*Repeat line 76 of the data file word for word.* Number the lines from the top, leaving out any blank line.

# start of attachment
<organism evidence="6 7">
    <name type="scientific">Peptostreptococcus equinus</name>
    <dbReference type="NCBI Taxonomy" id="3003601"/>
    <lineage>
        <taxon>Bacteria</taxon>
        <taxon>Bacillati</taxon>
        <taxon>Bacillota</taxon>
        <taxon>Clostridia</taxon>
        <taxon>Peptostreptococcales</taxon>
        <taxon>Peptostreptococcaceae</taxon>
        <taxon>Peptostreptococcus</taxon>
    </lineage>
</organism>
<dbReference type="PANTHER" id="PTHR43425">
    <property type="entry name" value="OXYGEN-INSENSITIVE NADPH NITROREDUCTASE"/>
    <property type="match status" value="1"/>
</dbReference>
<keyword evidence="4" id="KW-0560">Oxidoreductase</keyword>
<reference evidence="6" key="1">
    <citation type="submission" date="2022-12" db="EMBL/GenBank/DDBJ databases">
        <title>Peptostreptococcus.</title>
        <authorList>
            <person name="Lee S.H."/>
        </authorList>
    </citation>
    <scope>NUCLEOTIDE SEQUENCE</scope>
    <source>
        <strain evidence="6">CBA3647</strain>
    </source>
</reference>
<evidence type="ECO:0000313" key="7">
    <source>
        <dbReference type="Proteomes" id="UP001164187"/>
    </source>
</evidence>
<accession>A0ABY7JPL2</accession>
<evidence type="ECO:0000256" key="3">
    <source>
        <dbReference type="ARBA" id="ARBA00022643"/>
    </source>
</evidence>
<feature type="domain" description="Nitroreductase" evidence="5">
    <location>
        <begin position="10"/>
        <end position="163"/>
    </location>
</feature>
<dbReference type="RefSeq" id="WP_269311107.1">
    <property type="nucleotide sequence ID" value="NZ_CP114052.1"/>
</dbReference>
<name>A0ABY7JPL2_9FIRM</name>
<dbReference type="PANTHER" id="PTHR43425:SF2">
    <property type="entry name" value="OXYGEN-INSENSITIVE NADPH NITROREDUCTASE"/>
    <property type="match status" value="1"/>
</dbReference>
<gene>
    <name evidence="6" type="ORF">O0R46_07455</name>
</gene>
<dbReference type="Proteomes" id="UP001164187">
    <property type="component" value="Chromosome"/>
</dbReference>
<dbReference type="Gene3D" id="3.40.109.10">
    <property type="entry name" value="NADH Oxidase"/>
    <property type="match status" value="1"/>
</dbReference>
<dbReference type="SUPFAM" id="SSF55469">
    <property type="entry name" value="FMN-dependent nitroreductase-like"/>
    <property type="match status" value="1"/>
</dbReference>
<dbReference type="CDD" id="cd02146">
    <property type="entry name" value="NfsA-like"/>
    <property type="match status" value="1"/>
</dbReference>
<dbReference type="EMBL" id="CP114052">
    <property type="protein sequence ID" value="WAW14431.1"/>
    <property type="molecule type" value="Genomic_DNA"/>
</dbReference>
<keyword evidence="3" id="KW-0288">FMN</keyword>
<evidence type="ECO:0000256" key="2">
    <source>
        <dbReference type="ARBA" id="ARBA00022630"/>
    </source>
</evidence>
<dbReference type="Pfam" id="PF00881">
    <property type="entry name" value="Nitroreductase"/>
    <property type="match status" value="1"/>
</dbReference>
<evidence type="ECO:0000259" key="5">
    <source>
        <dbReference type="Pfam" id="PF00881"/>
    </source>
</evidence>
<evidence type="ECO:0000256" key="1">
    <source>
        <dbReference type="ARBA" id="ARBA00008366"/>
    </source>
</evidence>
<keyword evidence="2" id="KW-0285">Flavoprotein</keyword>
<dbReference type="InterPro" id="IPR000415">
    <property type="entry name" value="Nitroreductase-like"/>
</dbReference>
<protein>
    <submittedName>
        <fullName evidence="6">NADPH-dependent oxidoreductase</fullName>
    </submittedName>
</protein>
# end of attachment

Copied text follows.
    <property type="molecule type" value="Genomic_DNA"/>